• Keep all necessary information regarding your health coverage, including prescription information, with your insurance records in the event of an evacuation.
  • Be prepared to board up your windows and doorways to protect your home or business.
  • Have a suitcase packed to last each member of your family for at least two to three days in case you need to evacuate from your home.
  • In the event of a hurricane or flood watch, be sure that your vehicle has sufficient fuel in it in order to relocate to a safe area.
  • Keep available a tarp and other supplies to protect your home in case it is damaged. An insurance policy usually requires the policyholder to protect the property from further damage.

Personal Property

Before a disaster occurs, take photographs or make a video of each room of your home and compile a set of records, old receipts, and bills to help establish the price and age of your property. Write down brand names and model numbers of appliances and electronic equipment and date purchased. Do not forget to list items such as clothing, sports equipment, tools, china, linens, holiday decorations, business equipment, hobby materials, and all other materials associated with your home or business.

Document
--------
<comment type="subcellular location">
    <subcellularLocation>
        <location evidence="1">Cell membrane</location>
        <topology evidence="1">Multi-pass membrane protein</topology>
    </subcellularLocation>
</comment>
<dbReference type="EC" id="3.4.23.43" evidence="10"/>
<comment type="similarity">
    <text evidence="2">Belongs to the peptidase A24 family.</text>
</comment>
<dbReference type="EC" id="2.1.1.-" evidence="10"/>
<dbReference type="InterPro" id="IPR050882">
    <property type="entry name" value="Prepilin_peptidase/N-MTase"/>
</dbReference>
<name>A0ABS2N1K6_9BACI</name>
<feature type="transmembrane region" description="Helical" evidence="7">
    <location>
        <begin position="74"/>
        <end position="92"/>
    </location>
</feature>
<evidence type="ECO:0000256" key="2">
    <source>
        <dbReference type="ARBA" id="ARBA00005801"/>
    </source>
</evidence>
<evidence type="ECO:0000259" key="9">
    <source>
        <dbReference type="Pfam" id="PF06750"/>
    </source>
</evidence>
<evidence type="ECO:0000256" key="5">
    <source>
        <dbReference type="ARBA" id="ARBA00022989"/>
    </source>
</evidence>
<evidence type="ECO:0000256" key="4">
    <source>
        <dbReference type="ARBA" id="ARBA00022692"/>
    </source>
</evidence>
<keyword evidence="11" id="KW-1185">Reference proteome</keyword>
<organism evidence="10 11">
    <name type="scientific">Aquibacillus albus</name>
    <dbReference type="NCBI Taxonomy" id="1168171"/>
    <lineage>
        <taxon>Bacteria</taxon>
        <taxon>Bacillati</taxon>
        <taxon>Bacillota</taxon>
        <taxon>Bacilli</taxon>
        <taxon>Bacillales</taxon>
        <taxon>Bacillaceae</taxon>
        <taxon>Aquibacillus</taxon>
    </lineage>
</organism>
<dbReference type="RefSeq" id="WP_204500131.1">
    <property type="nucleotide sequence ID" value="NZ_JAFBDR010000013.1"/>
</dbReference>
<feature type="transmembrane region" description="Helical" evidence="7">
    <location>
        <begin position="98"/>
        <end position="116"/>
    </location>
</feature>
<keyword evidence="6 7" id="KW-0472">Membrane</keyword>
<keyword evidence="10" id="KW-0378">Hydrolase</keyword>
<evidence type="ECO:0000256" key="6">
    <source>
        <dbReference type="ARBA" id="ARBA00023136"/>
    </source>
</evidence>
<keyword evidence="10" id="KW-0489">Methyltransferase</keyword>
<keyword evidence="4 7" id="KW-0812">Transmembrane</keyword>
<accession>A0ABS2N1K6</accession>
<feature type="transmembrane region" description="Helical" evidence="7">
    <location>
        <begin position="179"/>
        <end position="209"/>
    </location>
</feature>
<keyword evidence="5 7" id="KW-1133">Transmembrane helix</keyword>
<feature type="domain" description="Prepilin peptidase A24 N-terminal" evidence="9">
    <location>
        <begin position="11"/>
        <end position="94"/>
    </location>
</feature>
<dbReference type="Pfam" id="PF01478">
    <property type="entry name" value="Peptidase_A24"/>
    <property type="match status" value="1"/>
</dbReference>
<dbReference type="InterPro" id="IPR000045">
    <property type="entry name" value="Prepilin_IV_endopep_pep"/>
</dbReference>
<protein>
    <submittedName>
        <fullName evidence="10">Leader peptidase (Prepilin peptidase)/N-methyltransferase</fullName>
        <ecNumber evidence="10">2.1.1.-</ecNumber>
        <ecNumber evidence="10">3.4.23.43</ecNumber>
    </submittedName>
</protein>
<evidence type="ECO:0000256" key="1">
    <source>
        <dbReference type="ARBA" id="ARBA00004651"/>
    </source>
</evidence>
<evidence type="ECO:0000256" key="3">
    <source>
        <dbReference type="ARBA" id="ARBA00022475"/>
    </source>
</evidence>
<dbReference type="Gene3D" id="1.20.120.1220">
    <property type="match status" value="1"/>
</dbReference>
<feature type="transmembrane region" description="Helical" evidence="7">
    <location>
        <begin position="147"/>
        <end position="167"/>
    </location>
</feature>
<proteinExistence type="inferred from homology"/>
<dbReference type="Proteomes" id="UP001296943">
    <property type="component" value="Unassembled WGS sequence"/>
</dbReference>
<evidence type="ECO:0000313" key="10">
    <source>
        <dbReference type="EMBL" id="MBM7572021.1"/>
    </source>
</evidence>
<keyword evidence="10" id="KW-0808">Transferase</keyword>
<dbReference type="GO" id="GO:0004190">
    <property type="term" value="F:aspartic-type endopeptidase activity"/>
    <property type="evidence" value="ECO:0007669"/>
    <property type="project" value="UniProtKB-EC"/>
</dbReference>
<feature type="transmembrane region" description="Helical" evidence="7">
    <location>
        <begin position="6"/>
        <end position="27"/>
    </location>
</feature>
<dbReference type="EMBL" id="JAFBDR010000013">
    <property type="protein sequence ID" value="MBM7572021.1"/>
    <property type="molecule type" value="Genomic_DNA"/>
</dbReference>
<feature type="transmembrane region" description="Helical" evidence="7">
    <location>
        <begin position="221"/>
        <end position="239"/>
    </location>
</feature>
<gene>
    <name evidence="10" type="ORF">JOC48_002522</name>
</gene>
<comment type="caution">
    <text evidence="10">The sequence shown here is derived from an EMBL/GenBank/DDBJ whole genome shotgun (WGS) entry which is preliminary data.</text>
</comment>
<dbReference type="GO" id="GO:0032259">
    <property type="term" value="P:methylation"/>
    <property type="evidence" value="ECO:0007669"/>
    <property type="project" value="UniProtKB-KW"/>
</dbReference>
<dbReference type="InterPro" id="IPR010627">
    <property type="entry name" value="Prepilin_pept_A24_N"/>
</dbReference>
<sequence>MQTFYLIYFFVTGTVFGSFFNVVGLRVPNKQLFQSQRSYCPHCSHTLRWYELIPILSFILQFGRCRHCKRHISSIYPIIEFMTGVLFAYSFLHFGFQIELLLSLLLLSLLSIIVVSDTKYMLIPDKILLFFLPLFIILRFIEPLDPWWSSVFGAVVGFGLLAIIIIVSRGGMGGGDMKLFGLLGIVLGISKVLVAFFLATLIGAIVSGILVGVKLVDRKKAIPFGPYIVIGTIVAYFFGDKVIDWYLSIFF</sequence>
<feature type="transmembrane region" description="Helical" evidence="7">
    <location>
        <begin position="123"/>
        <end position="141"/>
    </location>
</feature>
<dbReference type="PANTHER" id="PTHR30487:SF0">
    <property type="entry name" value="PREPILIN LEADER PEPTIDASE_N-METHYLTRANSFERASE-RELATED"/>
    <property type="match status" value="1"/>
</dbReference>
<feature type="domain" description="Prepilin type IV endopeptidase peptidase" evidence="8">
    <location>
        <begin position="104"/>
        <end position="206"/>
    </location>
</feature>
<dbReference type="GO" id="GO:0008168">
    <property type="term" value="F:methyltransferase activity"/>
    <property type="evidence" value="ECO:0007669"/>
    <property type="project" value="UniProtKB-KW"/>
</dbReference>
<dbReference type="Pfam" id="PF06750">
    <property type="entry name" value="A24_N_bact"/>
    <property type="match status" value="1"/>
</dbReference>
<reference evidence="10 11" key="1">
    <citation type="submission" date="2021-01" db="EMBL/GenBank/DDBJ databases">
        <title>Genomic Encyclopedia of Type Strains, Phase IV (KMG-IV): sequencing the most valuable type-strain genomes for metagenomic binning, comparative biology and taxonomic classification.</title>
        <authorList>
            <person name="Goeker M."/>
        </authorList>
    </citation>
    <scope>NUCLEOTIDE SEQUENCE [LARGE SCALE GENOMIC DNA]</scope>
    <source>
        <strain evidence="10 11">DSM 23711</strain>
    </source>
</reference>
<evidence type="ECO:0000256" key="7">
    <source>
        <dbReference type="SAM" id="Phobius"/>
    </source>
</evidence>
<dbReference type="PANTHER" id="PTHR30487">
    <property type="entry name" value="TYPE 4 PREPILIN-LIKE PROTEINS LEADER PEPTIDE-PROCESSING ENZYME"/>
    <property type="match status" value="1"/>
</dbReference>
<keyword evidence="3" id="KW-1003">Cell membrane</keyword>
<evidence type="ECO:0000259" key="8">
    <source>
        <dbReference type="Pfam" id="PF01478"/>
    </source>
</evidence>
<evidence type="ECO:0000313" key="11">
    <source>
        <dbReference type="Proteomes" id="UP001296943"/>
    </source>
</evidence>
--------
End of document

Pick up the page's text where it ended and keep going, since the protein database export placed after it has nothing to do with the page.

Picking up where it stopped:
Protect Your Home from Damage

Consumers can do a number of things to reduce the cost of their property insurance. Protecting property from possible damage before a disaster can have a major impact on insurers’ willingness to continue insuring the property and can also impact future prices the consumer will have to pay in the event their home is met by a disaster. By performing some of the following duties, consumers can make major contributions toward reducing the amount of losses occurring to their home:

  • Consider adding storm shutters to the windows and doors of your home.
  • Glue or nail down any loose shingles.
  • Make certain yard items are tied down or secured. Bicycles, grills, toys, unsecured benches, and any other items not tied down should be placed inside an enclosed building. These items become missiles during a tornado or hurricane.
  • If you own a vehicle, do not park it under a tree if a storm is anticipated.
  • Take precaution to remove any tree that has the potential of damaging your home during a storm

Communicate with Your Insurance Agent

Check with your agent and policy declarations pages for information about what is covered:

  • Coverage is typically provided in terms of replacement cost or the cost to rebuild your house.